CD105 positive neovessels are prevalent in early stage carotid lesions, and correlate with the grade in more advanced carotid and coronary plaques
© Luque et al; licensee BioMed Central Ltd. 2009
Received: 10 July 2009
Accepted: 21 September 2009
Published: 21 September 2009
Previous studies have demonstrated that expression of CD105 is a sensitive marker and indicator of endothelial cell/microvessel activation and proliferation in aggressive solid tumour growth and atherosclerotic plaque lesions. Since intimal neovascularization contributes significantly to subsequent plaque instability, haemorrhage and rupture.
We have used immunohistochemical analysis to investigate the expression of CD105-positive vessels in both large (carotid) and medium calibre (coronary and middle cerebral artery, MCAs) diseased vessels in an attempt to identify any correlation with plaque growth, stage and complication/type.
Here we show, that carotid arteries expressed intimal neovascularization associated with CD105-positive endothelial cells, concomitant with increased inflammation in early stage lesions, preatheroma (I-III) whilst they were not present in coronary plaques of the same grade. Some of these CD105-positive neovessels were immature, thin walled and without smooth muscle cell coverage making them more prone to haemorrhage and rupture. In high-grade lesions, neovessel proliferation was similar in both arterial types and significantly higher numbers of CD105-positive vasa vasorum were associated with plaque regions in coronary arteries. In contrast, although the MCAs exhibited expanded intimas and established plaques, there were very few CD105 positive neovessels.
Our results show that CD105 is a useful marker of angiogenesis within adventitial and intimal vessels and suggest the existence of significant differences in the pathological development of atherosclerosis in separate vascular beds which may have important consequences when considering management and treatment of this disease.
Atherosclerosis is strongly associated with symptomatic cardiovascular disease and ischemic stroke, which are the leading causes of death and disability in the Western world. Atherosclerosis is considered to be a multifactorial disease with numerous risk factors including smoking, alcohol abuse, hypertension, diabetes mellitus, dyslipidemia and infection with microorganisms including Chlamydia pneumoniae . All these factors involve complex interactions between pathways associated with inflammation, lipid metabolism, coagulation, hypoxia, apoptosis and the immune response. Atherosclerotic plaque instability is also an independent risk factor for ischemic stroke [2–5]. In the absence of atherosclerosis, normal vessel walls have a microvasculature that is confined to the adventitia and outer media . Intimal neovascularization of human arteries was first noticed and linked with atherosclerosis and intimal thickening by Koester in 1876 . As the disease progresses, the intima thickens and oxygen diffusion is impaired . In atherosclerotic plaques angiogenesis allows the formation of new microvessels to maintain oxygen and nutrient supply for vascular cells . Neovessel growth occurs in regions of atherosclerotic lesions undergoing remodelling, plaque 'shoulders' prone to rupture. There is a cellular inflammatory response to injury in the early remodelling stage of repair, in which angiogenesis may also play an important role. In pathological conditions, neovascularization varies from a transient contribution to healing to a permanent contribution for tissue regeneration .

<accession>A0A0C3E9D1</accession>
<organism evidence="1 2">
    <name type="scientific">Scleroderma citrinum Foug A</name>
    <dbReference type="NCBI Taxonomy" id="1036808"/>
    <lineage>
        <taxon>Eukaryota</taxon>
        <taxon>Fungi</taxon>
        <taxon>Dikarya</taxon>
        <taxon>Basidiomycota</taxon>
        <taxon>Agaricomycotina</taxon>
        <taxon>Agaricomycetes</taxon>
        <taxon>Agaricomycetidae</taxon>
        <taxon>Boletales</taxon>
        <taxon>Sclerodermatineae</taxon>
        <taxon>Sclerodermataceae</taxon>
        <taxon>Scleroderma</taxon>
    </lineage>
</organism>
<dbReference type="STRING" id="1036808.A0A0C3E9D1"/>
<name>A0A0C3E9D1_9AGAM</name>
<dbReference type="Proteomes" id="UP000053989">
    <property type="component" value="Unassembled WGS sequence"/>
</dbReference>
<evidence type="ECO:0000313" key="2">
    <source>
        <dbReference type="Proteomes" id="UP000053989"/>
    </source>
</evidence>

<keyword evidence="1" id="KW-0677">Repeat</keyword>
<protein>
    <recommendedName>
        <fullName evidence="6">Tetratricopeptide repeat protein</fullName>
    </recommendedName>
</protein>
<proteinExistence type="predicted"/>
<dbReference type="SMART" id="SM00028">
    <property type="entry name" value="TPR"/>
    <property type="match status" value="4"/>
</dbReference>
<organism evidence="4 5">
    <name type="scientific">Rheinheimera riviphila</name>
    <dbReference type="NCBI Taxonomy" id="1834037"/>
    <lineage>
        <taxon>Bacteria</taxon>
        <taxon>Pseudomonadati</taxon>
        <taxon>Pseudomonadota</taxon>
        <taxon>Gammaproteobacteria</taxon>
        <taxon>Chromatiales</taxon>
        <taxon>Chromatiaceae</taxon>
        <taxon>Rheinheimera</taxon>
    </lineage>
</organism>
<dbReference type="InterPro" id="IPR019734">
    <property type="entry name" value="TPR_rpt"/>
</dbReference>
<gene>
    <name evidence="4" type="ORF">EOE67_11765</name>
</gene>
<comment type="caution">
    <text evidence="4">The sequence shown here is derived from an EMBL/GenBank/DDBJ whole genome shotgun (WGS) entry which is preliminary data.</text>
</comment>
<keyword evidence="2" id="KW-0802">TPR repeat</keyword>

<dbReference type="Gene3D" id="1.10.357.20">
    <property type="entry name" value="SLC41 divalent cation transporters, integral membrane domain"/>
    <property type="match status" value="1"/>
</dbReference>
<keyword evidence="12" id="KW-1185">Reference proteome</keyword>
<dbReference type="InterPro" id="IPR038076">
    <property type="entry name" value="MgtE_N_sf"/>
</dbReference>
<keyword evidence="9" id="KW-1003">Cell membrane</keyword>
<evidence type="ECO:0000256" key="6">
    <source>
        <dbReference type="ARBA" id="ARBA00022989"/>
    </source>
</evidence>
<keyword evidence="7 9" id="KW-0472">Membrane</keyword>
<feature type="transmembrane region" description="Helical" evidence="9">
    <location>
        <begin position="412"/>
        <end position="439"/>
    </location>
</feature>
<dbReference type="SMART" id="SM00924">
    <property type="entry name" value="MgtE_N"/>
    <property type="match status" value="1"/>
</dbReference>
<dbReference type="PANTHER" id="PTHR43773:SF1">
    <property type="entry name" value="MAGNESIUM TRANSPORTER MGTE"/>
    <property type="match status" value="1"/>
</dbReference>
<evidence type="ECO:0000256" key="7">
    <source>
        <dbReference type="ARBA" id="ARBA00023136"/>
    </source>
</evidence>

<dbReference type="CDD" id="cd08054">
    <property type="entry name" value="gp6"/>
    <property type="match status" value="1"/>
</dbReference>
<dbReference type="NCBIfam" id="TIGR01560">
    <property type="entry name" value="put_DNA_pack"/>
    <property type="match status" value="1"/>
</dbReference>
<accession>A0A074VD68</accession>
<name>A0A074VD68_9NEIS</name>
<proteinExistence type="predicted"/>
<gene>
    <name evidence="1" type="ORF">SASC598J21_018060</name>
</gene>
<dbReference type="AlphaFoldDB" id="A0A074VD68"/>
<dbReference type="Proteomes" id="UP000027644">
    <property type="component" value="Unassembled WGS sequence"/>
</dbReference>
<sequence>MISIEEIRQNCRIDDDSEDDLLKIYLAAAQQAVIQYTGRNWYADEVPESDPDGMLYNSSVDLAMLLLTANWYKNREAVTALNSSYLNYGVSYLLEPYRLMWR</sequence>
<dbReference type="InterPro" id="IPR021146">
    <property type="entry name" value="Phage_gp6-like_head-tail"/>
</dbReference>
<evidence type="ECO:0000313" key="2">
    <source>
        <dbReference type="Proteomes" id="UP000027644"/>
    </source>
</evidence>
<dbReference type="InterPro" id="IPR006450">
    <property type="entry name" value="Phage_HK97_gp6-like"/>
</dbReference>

A variety of studies, suggest that neovascularization contributes to the growth of atherosclerotic lesions, is associated with symptomatic carotid disease, and is a key factor in plaque de-stabilization leading to rupture [10, 11]. Some of the neovessels are irregular and immature, similar to those found in solid tumour vascularization and therefore may contribute to the development of intraplaque haemorrhage and subsequently plaque instability [5, 7–9, 12].
CD105 is a homodimeric integral membrane glycoprotein composed of disulfide-linked subunits of 90-95 kDa  and is a component of the transforming growth factor-β receptor complex. CD105 is predominantly expressed in angiogenic endothelial cells and is up-regulated during hypoxia via the hypoxia-inducible factor-1α which directly binds to the hypoxia response element in the CD105 promoter [14, 15]. CD105 is a sensitive marker for identification of tumour neovascularization, growth and prediction of outcome [16, 17]. CD105 is also sensitive marker and much more specific than CD31 or TGF-β1 for assessing neovascularization in atherosclerotic plaques [18, 19], whilst levels of circulating soluble CD105 can accurately predict the presence of unstable plaques and even plaque rupture .